Personality privileges | Commonwealth Magazine

Third, there is the issue of social priorities. Among the top responses to Lemoine’s claims was an essay by former Google employees Timnit Gebru and Margaret Mitchell. Gebru and Mitchell argued that whether LaMDA is sensitive or not, it is almost certainly biased against certain people in the same way that other technologies can be biased against women, people of color, or other groups. The hype around the possibility of sentient AI, they argue, distracts us from larger systemic issues in the tech industry, such as the rapid rise in surveillance technologies, rampant labor abuses , environmental damage and wealth inequality often caused by tech giants. A recent study noted that the formation of a massive NLP like LaMDA typically produces five times more carbon dioxide than the full life cycle (production and fuel consumption) of the average American car. If tech entrepreneurs can convince the public (and major funders) that they are constantly on the verge of general AI, if we are one step away from the next great technological marvel, then almost anything goes. This AI hype, combined with the pernicious myth that technological progress equals moral progress, can be deadly.

Fourth, belief is a funny thing. Lemoine is a self-proclaimed mystic of Christian origin. He worried about LaMDA when he told him he believed he was a person, that he was afraid of being extinguished, that he had a soul. But how to interpret LaMDA’s words, and what does it mean that Lemoine interpreted them as he did? AI language systems are trained on billions and billions of text examples found on the internet, on places like Reddit, Twitter, Wikipedia and blogs. They’re willing to talk eloquently about religion and the question of personhood, because that’s what humans do: we talk about our beliefs and we talk about our rights. After a series of conversations, Lemoine became attached, then defensive, about AI. He felt he was connected to another consciousness and such a thing had to be protected. It’s an admirable position, protecting the unprotected, despite everything else.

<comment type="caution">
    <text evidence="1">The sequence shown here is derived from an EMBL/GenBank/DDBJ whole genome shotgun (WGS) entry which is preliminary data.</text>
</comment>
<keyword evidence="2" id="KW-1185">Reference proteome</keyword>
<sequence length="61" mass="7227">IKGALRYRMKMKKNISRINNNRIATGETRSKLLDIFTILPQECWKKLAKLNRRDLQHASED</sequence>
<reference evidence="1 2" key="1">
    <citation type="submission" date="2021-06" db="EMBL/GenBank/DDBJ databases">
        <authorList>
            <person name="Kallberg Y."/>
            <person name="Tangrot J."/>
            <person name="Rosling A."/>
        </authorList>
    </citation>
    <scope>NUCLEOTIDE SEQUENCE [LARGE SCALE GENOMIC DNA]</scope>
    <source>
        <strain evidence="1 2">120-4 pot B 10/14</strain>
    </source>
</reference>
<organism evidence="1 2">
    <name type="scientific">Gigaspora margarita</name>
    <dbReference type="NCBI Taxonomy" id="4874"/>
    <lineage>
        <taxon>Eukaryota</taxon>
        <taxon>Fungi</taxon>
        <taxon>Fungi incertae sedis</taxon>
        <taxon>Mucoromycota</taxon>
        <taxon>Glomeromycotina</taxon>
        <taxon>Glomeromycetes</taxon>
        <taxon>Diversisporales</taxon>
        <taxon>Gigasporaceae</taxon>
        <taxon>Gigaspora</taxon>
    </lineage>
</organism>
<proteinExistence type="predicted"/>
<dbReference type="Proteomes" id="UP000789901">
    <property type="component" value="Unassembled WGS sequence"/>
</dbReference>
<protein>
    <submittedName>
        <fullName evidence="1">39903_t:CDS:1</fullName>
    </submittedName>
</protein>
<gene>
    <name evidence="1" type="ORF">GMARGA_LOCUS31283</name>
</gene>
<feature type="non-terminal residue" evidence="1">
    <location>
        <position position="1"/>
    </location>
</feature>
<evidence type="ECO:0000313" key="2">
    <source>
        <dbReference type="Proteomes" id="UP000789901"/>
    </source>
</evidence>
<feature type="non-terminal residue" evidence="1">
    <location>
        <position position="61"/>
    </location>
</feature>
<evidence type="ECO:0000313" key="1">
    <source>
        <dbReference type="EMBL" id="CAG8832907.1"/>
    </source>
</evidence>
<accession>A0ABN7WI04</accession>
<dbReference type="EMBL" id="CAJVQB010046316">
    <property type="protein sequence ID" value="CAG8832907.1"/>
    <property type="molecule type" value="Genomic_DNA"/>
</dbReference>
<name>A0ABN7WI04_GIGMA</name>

Fifth, there are questions about TheMDA itself. LaMDA is, without a doubt, one of the most powerful language processing and prediction models ever to exist. It is also likely to be overtaken in a few years by the next model, just as LaMDA builds on the success of BERT and GPT-3. In computing, the next best thing is always around the corner, and language models are no exception. And regarding Lemoine’s passages on personality, it seems that Google used LaMDA to impersonate things, like Pluto and paper planesregularly, so it’s not too surprising that LaMDA can reasonably impersonate a human with feelings, emotions, and desires.

With all this in mind, it’s hard for me to say that LaMDA is sentient in the same way that a human or an animal is sentient. And given the personality’s long and troubled history, this constant search to assign personality to current or future technology strikes even my sci-fi-loving self as being dangerously negligent to the people around us. and who are still struggling for dignity, for a voice, for personality.

But at the same time, personality is so intertwined with our history of racism, misogyny, xenophobia and colonialism that I find almost any philosophy or theology of personality that is even the less a little restrictive to be dangerous too. Following the impulses of theologians Elizabeth Johnson and Mr. Shawn Copeland, I find that personality is best defined with grace, hope and trust in an individual’s relationship with God. History is riddled with violence around the denial and revocation of personality, sometimes in the name of Jesus, and it is high time for theology to address personality with generosity and hope for all.